Malaysian officials have said that a satellite has captured images of 122 objects in the Southern Indian Ocean that could be from the missing Malaysia Airlines flight MH370.
Malaysia's acting Transport Minister Hishamuddin Hussein said on Wednesday that the objects appeared to be close to where three other satellites previously detected similar objects. He added that the sightings together are "the most credible lead that we have."
The images were reportedly taken on Sunday and were dispatched by French-based Airbus Defense and Space. The said objects ranged in length from one to 25 yards.
This comes after various other images of the possible objects from the plane were spotted by satellites and planes, but none has been retrieved or identified.
Meanwhile, investigators are trying to fix together a newly learnt mystery of a last ping from a satellite that is said to have been sent from the missing Malaysian jet.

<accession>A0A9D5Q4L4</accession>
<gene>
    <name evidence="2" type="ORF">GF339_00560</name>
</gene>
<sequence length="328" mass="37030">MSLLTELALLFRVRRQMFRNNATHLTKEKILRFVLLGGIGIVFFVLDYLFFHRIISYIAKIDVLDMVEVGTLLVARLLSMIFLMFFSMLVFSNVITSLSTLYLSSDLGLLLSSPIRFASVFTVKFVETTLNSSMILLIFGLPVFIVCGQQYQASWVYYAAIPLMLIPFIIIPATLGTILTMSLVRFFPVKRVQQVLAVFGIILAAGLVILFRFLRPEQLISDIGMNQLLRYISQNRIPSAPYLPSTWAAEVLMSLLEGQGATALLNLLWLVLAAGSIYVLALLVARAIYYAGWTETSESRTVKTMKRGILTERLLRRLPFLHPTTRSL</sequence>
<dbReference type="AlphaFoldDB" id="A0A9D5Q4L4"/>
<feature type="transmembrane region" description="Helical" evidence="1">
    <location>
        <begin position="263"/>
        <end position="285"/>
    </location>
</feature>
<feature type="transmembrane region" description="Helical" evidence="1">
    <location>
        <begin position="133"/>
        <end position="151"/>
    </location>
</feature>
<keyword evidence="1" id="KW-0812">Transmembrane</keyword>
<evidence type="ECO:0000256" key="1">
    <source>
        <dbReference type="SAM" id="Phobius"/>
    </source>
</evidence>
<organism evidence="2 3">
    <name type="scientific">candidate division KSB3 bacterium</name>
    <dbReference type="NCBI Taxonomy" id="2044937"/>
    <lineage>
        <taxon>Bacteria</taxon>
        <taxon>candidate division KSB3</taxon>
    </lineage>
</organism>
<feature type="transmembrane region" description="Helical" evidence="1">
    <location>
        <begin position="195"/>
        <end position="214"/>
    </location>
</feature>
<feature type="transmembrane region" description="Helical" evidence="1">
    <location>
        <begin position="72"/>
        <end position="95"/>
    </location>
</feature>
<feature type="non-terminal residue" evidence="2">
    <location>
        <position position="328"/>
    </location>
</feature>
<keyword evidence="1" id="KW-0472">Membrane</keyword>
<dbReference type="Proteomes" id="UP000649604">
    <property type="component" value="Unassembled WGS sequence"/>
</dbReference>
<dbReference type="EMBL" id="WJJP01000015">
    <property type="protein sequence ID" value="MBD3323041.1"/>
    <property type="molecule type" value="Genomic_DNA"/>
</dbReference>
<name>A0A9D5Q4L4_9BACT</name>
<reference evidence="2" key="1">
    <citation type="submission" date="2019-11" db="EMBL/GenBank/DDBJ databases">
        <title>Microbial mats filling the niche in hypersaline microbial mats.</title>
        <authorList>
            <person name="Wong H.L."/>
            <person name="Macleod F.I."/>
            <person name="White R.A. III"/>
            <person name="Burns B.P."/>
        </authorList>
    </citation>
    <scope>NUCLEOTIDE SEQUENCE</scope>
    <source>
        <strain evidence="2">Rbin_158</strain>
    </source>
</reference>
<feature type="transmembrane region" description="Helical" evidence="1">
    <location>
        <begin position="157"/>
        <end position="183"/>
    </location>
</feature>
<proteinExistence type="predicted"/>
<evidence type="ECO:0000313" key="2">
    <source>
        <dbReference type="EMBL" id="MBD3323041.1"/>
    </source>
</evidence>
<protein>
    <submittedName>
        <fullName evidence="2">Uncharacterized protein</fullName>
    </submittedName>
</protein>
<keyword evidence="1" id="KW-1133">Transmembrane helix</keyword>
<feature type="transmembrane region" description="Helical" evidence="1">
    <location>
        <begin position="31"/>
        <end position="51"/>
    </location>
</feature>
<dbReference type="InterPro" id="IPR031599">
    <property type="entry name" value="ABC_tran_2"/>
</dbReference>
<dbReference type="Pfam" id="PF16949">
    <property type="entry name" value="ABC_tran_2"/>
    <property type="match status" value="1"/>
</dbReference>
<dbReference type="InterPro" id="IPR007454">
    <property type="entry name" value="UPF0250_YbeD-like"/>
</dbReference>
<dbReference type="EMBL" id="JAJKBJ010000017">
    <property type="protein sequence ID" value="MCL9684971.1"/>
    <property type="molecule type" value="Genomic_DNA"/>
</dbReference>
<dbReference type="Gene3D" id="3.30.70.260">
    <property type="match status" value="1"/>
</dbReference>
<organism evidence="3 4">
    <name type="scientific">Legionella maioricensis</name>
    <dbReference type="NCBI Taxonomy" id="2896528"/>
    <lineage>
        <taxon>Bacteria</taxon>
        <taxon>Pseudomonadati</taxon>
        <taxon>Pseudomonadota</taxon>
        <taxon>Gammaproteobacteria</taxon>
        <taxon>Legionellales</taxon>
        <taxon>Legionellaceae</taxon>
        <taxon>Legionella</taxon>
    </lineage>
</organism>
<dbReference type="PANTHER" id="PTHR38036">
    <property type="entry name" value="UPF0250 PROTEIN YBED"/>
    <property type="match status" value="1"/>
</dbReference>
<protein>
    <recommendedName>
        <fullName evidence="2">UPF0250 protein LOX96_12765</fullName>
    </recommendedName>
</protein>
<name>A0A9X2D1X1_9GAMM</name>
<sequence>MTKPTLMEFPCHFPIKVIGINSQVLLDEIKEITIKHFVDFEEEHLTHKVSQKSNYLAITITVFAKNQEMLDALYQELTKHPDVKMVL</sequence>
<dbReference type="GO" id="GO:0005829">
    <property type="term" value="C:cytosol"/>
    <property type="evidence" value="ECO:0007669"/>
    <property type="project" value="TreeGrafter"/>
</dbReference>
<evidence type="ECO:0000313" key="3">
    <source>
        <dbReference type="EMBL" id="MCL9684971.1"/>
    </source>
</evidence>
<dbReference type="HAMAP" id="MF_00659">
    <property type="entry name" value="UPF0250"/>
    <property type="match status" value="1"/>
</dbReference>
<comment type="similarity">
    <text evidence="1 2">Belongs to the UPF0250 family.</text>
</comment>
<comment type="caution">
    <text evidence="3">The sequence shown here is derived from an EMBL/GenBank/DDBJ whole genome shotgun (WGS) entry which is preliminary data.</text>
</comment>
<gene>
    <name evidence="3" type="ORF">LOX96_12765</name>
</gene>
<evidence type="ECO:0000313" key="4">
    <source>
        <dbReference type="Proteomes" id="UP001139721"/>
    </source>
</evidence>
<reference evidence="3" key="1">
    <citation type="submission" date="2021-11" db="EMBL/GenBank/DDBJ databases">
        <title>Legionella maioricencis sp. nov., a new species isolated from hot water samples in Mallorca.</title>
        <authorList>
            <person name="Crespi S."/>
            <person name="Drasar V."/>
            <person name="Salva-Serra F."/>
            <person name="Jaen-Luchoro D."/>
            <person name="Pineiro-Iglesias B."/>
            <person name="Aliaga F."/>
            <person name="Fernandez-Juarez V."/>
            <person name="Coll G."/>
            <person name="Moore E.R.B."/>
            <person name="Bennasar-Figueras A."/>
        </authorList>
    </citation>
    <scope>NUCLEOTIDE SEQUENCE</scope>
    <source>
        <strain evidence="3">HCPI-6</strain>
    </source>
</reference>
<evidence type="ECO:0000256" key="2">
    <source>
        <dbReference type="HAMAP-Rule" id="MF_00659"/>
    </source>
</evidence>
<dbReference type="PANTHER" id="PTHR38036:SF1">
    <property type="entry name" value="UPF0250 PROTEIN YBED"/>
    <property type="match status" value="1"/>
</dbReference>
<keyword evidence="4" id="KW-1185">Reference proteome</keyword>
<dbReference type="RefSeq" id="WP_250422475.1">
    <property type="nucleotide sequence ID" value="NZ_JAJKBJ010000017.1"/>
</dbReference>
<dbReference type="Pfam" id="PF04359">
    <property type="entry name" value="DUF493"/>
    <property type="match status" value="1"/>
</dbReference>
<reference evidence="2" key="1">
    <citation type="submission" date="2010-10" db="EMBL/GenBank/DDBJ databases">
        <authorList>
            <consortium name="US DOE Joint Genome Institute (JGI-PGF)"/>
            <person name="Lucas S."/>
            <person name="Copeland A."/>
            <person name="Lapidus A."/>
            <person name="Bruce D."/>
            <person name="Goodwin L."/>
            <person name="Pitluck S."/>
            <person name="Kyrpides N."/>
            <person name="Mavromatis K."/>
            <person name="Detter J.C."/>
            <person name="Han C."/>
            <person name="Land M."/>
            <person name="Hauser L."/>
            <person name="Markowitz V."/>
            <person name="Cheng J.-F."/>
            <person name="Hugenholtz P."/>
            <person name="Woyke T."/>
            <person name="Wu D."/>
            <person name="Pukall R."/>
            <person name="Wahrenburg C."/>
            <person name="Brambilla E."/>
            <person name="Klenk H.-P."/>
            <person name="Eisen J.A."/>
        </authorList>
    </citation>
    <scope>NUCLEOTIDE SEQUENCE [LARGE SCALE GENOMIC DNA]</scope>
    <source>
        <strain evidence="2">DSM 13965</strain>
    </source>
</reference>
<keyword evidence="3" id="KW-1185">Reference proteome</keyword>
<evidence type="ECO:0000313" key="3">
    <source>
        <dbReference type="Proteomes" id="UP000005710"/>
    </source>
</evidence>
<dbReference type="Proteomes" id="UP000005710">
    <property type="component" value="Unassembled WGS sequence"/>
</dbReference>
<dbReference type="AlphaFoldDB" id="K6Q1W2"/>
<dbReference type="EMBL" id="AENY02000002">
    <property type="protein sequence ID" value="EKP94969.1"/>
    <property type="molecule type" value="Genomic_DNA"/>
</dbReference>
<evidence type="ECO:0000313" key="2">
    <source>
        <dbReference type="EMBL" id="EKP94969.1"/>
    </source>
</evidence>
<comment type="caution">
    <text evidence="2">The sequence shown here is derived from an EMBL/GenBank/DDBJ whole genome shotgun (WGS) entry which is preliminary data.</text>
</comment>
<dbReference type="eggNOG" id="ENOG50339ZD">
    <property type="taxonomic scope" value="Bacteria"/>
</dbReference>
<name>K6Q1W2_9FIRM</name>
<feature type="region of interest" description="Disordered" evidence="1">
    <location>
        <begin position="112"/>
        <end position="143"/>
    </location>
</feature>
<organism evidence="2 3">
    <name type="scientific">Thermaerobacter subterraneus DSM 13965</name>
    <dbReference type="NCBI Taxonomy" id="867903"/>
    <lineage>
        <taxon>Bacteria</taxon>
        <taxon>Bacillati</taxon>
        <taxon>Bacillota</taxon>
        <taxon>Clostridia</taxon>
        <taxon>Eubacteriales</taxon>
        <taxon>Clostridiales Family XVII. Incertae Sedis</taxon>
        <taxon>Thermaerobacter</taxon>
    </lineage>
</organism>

The sixth ping, sent from the aircraft at 8:11am was initially used by investigators to establish the search area in the northern and southern corridors. Hussein revealed on Tuesday that the investigators observed a seventh and partial handshake that was sent out at 8:19am from the aircraft, which was not yet explained.
"At this time, the transmission is not understood and is subject to further ongoing work," Hussein told reporters at a press conference on Tuesday.
Malaysia's Prime Minister gave some sort of finality to the case of the missing plane MH370 on Monday, in a chilling late night announcement and a bold SMS was sent to the family members of the passengers onboard.
PM Najib Razak said in a news conference, citing data and satellite analysis from a British company called Inmarsat, that MH370's journey "ended in the southern Indian Ocean". He said that the last known position of the missing plane was in the middle of the Indian Ocean. Razak expressed "deep sadness and regret" while informing the news to the family members.